Today Ken Clarke will make a major speech on the subject of the prison population. As is considered normal these days, we already know what the speech contains before it is heard in parliament.
He will say he is amazed at the growth of the prison population in England and Wales and will demand a radical new approach to cut reoffending.
Mr Clarke will say that prison has too often proved âa costly and ineffectual approach that fails to turn criminals into law-abiding citizensâ.
His solution is apparently to pay private firms and voluntary groups to ârehabilitateâ offenders.
The fatal flaw in this argument is that it is only addressed towards those who have already offended, in an effort to prevent them reoffending. It does nothing to address the reasons for offending in the first place.
That is an issue in which the government are hopelessly complicit.
We have a Welfare State, which provides slightly more than the basics of life. It contains an allowance towards new clothing, TV, and travel, so can scarcely be said to comprise merely the basics of life â food, water and shelter. We extend that welfare to those who enter this country illegally and claim asylum â and despite the heart wringing stories of âdestitute asylum seekersâ which would seek to persuade you that all asylum seekers are destitute, but which consistently fail to point out that only those whose case has been reviewed and then an appeal hearing granted, and are still arguing that the decision is unfair and demanding judicial review, who have that basic support removed.
I mention this to pre-empt the emotive comments along the lines of âpoverty causes crimeâ. We simply do not have the sort of poverty that might excuse crime in this country. Nobody needs to steal bread to feed their children.
What we do have is a society in which greed is encouraged, indeed seen as a âgood thingâ for society. At the beginning of the financial crisis, VAT was lowered and we were exhorted to âgo out and spendâ to save the country from ruin. Since then we have been encouraged to buy new cars, to buy a new boiler for our home, and at no time has there been a hint of âonly if you can afford itâ or âonly if you need toâ.
The acquisition of âmore than you have nowâ has been consistently portrayed as a desirable state. By the government as much as the media. It is after all, what oils the capitalist wheels. More, more, more.
It should come as no surprise that this emphasis on the necessity of acquiring ever more consumer goods should have also fuelled a rise in crime. Those who have neither the wit, nor the credit, to acquire âmoreâ legally, will do so by dishonest means once you have fostered a society in which the constant acquisition is seen as a right and a necessity.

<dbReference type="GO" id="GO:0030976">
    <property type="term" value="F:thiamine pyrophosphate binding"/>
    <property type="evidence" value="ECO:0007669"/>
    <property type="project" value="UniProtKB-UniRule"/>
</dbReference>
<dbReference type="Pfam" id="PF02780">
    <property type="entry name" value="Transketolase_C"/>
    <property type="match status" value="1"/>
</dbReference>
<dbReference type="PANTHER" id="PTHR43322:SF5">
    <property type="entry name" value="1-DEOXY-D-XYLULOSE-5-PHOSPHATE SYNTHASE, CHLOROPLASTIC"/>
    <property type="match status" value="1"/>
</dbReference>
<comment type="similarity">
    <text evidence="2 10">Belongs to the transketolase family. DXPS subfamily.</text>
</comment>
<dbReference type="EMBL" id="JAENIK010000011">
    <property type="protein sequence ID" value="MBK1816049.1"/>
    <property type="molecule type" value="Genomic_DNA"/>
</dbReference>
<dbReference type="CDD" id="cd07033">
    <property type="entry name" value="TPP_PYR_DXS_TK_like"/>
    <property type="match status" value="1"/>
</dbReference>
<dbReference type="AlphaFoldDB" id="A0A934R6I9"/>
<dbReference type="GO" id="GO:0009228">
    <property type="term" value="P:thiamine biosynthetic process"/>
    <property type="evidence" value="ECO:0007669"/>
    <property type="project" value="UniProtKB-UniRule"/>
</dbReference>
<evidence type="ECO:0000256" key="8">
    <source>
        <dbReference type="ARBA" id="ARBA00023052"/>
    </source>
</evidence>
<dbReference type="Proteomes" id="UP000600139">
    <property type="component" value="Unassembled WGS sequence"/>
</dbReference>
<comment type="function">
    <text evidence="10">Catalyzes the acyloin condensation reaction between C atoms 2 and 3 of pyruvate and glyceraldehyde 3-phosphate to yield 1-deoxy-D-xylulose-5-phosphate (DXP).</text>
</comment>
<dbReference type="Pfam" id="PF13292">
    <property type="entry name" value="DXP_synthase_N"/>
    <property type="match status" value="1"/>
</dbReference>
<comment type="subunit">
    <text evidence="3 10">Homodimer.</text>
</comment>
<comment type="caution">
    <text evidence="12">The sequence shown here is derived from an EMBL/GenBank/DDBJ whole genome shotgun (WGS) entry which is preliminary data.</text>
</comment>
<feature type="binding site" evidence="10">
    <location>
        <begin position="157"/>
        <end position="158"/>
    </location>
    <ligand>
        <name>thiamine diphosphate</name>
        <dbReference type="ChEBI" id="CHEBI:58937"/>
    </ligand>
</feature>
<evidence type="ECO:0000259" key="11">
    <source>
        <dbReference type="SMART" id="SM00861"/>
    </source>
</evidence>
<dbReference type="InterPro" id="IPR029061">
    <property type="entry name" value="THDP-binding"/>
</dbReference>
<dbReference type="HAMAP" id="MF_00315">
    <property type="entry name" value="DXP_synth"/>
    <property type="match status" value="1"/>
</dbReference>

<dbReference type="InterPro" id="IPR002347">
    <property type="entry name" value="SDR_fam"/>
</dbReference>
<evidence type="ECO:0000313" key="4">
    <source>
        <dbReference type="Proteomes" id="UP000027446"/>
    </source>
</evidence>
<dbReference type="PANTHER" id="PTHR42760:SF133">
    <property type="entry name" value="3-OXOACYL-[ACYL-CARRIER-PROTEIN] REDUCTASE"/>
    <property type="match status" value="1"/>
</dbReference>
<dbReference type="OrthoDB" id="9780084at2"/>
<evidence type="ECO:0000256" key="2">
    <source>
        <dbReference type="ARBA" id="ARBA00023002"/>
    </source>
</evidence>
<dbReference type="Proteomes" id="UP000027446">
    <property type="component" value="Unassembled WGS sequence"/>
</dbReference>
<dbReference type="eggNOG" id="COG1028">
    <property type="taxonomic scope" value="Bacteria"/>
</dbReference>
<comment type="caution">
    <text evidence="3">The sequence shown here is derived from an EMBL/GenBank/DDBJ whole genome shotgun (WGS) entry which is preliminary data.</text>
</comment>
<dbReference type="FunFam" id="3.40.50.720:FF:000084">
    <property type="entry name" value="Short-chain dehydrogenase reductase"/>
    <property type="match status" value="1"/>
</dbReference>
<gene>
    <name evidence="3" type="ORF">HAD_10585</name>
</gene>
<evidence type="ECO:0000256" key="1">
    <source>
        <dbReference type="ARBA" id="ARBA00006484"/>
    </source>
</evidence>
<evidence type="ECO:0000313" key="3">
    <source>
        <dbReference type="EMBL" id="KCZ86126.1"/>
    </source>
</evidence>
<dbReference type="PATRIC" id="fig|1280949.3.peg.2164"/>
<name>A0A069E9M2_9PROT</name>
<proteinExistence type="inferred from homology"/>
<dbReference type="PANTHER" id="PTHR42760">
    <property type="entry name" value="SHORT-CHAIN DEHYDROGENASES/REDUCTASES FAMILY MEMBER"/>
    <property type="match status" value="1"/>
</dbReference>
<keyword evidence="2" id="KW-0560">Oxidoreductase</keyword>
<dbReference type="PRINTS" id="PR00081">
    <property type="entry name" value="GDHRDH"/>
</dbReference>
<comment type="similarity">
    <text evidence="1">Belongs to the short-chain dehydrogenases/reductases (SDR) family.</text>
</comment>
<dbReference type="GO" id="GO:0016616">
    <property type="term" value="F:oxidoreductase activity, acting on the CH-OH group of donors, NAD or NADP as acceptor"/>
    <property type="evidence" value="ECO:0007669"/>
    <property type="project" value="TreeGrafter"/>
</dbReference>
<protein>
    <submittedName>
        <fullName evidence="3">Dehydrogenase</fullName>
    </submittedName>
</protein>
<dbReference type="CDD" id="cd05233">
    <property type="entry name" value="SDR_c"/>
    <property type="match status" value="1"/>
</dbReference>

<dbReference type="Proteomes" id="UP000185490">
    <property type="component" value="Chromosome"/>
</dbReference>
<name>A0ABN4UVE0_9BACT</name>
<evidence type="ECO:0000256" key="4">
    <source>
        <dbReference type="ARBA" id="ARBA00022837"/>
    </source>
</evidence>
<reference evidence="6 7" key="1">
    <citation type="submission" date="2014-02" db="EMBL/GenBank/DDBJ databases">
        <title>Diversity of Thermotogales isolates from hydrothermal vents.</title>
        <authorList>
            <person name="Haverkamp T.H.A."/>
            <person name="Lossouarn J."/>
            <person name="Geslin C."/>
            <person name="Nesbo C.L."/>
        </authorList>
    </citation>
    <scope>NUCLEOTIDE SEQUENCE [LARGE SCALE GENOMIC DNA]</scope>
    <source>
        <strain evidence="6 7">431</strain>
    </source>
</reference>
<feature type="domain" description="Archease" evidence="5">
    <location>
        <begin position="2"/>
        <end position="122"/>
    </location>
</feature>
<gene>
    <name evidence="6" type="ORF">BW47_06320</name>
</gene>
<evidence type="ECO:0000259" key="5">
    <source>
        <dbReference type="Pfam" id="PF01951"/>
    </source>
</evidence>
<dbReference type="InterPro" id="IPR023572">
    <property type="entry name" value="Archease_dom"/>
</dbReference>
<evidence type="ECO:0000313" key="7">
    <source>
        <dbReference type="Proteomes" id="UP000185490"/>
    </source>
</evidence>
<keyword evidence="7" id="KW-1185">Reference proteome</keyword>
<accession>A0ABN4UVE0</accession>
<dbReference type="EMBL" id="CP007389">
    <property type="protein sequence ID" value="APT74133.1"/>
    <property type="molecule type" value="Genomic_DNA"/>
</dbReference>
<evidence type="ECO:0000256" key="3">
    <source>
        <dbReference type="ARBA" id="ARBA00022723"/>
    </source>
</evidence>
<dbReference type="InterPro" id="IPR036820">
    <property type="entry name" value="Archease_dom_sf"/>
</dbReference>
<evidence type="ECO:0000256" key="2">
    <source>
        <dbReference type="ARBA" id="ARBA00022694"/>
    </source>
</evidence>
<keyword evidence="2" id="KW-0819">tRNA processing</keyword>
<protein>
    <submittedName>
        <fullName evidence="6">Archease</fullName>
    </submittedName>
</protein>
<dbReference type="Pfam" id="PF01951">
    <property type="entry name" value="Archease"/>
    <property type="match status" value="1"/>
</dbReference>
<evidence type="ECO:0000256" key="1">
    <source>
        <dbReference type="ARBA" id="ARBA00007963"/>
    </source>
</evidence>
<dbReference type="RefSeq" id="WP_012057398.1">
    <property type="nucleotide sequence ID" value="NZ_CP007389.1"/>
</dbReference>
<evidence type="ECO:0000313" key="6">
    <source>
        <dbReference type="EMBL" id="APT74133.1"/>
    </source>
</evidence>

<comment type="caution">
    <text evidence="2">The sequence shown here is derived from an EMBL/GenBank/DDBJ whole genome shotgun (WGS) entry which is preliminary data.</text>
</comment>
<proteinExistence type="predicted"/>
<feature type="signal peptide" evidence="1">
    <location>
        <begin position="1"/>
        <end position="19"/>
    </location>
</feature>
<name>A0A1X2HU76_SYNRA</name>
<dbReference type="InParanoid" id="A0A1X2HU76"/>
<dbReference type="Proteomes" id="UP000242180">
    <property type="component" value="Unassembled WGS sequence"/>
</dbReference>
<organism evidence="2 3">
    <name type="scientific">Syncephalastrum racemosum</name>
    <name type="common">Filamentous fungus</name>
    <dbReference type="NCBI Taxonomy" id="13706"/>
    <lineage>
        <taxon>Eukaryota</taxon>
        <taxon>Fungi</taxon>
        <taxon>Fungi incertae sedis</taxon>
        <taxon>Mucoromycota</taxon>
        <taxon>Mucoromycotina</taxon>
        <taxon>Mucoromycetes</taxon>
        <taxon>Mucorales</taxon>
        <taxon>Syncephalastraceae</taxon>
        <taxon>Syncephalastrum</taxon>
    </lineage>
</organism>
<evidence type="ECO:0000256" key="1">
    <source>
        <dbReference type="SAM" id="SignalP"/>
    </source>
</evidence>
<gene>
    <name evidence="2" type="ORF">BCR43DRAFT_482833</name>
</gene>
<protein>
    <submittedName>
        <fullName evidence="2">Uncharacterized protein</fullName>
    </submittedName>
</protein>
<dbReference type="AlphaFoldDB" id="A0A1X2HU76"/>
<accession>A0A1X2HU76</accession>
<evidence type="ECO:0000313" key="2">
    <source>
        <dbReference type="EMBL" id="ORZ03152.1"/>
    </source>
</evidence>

The days of âmade do and mendâ have been ridiculed as old fashioned, the TV continually extols the virtue of trading up your property, interspersed with advertisements to âcash in your goldâ and not to worry about repaying your credit because the government has arranged for you to only repay âwhat you can affordâ.
It is little wonder that even a well paid lawyer such as Sarfaz Ibrahim should believe that it was reasonable to supplement his above average wages in order to acquire the icons of capitalist society.
If the government sincerely wish to cut the prison population then the way to do so is to cut the reason for crime â and that doesnât mean attending to the fictitious âpovertyâ that the left harp on about, it means extolling the virtues of self reliance, personal responsibility, personal morality â all the virtues which the church used to extol.
It means creating a culture in which young women are not lauded for spending four figure sums on breast enhancement, nor on a newly shaped contraption in which to cart their credit cards around; where MPs do not complain about the difficulties of accessing their substantial dips into the taxpayers wallet, where the ability to achieve recognition does not depend on how many baubles you possess.
It is a change of atmosphere that a government could very easily arrange if they were minded to do so. It happened during the war when those who made the best of what was available were lauded and rewarded, when government propaganda consisted of hints on how to feed a family of five on three earwigs â yet it is a change we are unlikely to see, for it suits those with controlling interests that the capitalist wheels keep turning, the last thing they want is a self reliant nation full of well fed small holders happily banging together a wooden cart on wheels to take their children out for a stroll.
That is why Ibrahimâs case gets so little interest, it doesnât suit todayâs agenda, one of pretending that âcrime just happensâ and requires resources to prevent. It doesnât. It happens because you have created a society in which crime is the only means of keeping up with the Jones for some people â and has nothing to do with any definition of poverty.